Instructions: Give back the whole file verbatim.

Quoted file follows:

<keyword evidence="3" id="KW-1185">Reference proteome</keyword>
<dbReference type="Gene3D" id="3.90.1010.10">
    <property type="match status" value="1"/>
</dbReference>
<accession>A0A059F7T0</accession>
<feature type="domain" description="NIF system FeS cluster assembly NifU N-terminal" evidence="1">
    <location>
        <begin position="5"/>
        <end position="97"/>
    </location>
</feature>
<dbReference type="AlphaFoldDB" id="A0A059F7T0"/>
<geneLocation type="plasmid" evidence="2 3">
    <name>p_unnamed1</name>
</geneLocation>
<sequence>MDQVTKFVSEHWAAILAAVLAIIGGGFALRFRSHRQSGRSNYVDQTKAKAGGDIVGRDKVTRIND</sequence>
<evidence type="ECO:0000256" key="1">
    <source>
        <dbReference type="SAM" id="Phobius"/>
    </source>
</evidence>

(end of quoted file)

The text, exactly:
<keyword evidence="3" id="KW-1185">Reference proteome</keyword>
<dbReference type="Gene3D" id="3.90.1010.10">
    <property type="match status" value="1"/>
</dbReference>
<accession>A0A059F7T0</accession>
<feature type="domain" description="NIF system FeS cluster assembly NifU N-terminal" evidence="1">
    <location>
        <begin position="5"/>
        <end position="97"/>
    </location>
</feature>
<dbReference type="AlphaFoldDB" id="A0A059F7T0"/>
<geneLocation type="plasmid" evidence="2 3">
    <name>p_unnamed1</name>
</geneLocation>
<sequence>MDQVTKFVSEHWAAILAAVLAIIGGGFALRFRSHRQSGRSNYVDQTKAKAGGDIVGRDKVTRIND</sequence>
<evidence type="ECO:0000256" key="1">
    <source>
        <dbReference type="SAM" id="Phobius"/>
    </source>
</evidence>